UK healthcare system issues and comparison with other countries

Published 2023-02-22 11:36:53
Nurses demonstrate in London - Photo by Ehimetalor Akhere Unuabona on Unsplash

The steady decline of the NHS, the health service in the UK, over the last few years has sparked concern and outrage from patients and medical professionals alike. It is now viewed as a full-blown health crisis.

Long delays for medical attention have have had serious consequences for patients, and have even resulted in fatalities. Many critics explain that the NHS is not receiving sufficient funding but the government disagree. So what exactly is going on?

Main issues with the NHS

Whilst the issues with the NHS are numerous and complex, here are some of the more obvious and glaring problems:

More spending but still less than needed

In theory, all UK residents are eligible for medical care without any cost. This cost is covered by the taxes they pay and the National Insurance that is deducted monthly from the salary. However, this doesn't include eye care, dental services (which are however offered at capped prices as part of the NHS healthcare offerings) or prescriptions ( the price of medicines is also capped). When the annual NHS budget is calculated per person, it works out to approximately £3,615 per individual for healthcare

Even before the pandemic, healthcare demands were steadily climbing. This was across all services and sectors of the NHS but in parallel, healthcare spending slowed down remarkably.

Despite a healthy healthcare budget, capital project costs have been slashed. This has  consequences for healthcare infrastructure, like IT and building works. Years of insufficient capital spending have resulted in deteriorating assets which are unfit for use. The maintenance backlog increases each year. Obsolete and inadequate IT leads to unnecessary delays and is time-consuming for staff.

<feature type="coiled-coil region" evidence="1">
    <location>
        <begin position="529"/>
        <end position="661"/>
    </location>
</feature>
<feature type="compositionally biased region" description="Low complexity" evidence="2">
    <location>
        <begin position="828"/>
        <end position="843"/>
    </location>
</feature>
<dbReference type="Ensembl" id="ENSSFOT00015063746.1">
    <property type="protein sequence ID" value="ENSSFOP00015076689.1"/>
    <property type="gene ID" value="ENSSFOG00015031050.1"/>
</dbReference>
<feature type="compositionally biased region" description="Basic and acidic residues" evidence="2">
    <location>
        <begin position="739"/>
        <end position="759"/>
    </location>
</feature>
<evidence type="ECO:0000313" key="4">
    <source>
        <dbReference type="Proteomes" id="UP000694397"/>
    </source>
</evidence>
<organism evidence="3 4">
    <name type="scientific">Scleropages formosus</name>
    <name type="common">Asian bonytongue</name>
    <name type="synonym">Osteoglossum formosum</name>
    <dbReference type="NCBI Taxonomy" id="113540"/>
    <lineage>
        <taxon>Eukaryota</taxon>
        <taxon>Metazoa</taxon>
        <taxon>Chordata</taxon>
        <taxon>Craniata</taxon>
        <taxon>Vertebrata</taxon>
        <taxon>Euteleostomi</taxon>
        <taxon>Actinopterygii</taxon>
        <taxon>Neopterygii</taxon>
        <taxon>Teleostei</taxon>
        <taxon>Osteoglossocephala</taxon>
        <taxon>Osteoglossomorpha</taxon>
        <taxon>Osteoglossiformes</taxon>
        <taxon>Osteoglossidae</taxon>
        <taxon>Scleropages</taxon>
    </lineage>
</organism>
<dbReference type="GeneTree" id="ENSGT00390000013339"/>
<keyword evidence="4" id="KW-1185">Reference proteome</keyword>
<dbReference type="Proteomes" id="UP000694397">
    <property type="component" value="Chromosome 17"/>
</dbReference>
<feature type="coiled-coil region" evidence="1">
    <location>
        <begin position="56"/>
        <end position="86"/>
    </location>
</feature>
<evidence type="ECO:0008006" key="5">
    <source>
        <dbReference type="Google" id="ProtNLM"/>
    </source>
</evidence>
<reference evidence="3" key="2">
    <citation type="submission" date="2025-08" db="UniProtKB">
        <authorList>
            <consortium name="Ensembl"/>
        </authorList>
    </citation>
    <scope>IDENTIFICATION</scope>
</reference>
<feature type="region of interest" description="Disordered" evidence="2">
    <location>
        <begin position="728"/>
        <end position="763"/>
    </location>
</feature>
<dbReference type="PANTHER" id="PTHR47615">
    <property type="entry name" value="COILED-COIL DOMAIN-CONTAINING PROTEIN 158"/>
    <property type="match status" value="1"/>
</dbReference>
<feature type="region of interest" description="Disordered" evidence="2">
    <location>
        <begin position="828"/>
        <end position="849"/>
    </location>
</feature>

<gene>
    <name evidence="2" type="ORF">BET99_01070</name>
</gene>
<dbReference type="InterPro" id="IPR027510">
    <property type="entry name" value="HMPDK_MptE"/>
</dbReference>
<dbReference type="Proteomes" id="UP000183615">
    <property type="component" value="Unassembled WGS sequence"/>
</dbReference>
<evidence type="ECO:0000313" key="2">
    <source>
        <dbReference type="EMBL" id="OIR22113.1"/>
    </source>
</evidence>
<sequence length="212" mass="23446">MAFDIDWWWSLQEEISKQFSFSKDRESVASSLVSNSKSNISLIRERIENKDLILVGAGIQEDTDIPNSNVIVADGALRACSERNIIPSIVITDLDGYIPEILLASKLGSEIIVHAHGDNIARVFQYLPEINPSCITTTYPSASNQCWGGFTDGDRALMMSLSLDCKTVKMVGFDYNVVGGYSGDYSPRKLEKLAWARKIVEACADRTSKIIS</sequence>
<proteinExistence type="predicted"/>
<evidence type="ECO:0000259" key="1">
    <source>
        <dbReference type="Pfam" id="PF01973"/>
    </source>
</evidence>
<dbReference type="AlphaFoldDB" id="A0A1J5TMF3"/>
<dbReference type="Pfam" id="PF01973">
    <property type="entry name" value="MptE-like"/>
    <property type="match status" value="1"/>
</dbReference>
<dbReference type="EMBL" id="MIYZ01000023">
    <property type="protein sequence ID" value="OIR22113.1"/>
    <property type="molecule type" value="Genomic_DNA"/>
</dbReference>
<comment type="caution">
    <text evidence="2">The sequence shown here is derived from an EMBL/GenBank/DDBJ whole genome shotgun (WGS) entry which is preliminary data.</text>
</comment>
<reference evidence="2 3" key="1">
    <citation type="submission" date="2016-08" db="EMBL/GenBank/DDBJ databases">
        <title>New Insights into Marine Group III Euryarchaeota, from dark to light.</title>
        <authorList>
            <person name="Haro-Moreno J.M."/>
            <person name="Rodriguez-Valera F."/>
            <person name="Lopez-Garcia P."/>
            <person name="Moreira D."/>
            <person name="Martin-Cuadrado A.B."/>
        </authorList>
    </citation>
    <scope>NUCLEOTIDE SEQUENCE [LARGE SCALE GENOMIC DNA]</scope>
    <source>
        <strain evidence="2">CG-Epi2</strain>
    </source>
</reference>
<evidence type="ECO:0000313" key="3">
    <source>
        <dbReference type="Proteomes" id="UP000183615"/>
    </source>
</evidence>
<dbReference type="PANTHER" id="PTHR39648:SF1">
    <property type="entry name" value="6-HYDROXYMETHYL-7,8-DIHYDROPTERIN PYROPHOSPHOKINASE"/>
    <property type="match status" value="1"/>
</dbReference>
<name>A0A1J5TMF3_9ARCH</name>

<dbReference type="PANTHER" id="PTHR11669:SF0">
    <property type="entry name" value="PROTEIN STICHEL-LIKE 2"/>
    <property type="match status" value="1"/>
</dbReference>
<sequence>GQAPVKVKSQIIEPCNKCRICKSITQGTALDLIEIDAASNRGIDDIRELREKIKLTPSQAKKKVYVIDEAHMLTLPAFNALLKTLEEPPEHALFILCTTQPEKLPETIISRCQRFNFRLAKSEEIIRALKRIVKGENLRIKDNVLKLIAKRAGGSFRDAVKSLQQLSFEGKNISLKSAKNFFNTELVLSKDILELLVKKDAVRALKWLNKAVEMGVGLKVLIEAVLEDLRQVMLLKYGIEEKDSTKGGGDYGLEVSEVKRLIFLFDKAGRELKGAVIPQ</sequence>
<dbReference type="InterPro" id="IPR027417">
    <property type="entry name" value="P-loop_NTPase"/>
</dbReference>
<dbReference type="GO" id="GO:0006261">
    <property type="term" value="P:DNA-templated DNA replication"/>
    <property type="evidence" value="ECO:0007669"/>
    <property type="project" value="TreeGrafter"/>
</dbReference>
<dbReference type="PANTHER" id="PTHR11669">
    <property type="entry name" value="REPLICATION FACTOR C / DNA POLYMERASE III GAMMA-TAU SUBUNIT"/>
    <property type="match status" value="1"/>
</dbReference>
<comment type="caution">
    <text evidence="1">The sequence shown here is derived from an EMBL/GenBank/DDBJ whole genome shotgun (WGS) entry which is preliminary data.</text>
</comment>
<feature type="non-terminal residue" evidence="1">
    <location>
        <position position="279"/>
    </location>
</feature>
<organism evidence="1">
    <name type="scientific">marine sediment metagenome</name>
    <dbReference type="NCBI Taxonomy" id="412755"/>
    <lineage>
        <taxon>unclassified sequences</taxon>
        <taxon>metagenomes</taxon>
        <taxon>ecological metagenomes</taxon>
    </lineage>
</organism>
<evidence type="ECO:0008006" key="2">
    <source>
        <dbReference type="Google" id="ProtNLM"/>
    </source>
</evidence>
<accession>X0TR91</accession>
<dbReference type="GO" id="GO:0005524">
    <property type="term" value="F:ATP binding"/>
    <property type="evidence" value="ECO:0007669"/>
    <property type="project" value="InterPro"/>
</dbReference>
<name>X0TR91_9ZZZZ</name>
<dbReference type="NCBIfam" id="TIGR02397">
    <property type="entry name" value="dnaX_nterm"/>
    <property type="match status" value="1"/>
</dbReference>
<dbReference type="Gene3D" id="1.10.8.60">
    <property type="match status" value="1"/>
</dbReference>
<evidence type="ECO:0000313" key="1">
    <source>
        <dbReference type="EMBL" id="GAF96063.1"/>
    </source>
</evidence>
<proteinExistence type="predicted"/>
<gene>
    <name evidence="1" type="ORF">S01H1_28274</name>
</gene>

For the period 2022-2023, the NHS has been allocated £152.6bn. This is less than the amount allocated for the periods 2021-2022 and 2020-2021. This can discrepancy can be explained by the pandemic that gripped the nation and crippled the NHS.

The Conservatives’ five-year NHS funding plan is proposed to increase by 3.4% a year above inflation. This translates to £149bn of funding available for the period. The Labour party recommended, during the 2019 General Election, that it be increased by 3.9% thus increasing the budget to £155bn by 2023-24. The Lib Dems proposed a budget of £154bn.

Persistent understaffing

Brexit, lower immigration numbers of healthcare workers and early retirement are only some of the factors that have led to a workforce disaster.

According to the NHS 9.7% of positions are vacant. This is especially dire for nursing staff where poor pay discourages young people from entering the profession and retaining existing nursing staff. This statistic translates to about 40,000 nursing posts and 10,000 doctor vacancies.

This staffing crisis is occurring concurrently with the surge in hospital and GP visits post-pandemic. This trend is expected to continue as Covid and flu season put further pressure on the NHS.

Although the UK government introduced the NHS visa towards the end of Brexit to offset the workforce vacuum, there will be a lag period between when visas are approved and when positions are filled.

Using private health organisations

Statistics show that in 2017, 515,000 non-urgent surgical procedures were performed by private doctors for the NHS.

Private companies are being used increasingly– at present, about 7% of the healthcare budget goes to private companies. These costs include contracts with private hospitals for surgical procedures, usually provided by the NHS, like hip and knee surgery, physiotherapy and community health.

Using contracts with private companies was introduced in 2003 under the Labour party as a solution to shorten waiting lists. The NHS funds are also used to purchase equipment and medicines from private companies. The Labour policy resulted into sharp profits for the private sector taking over the most profitable services, while the remaining part provided by the State saw its financing compressed.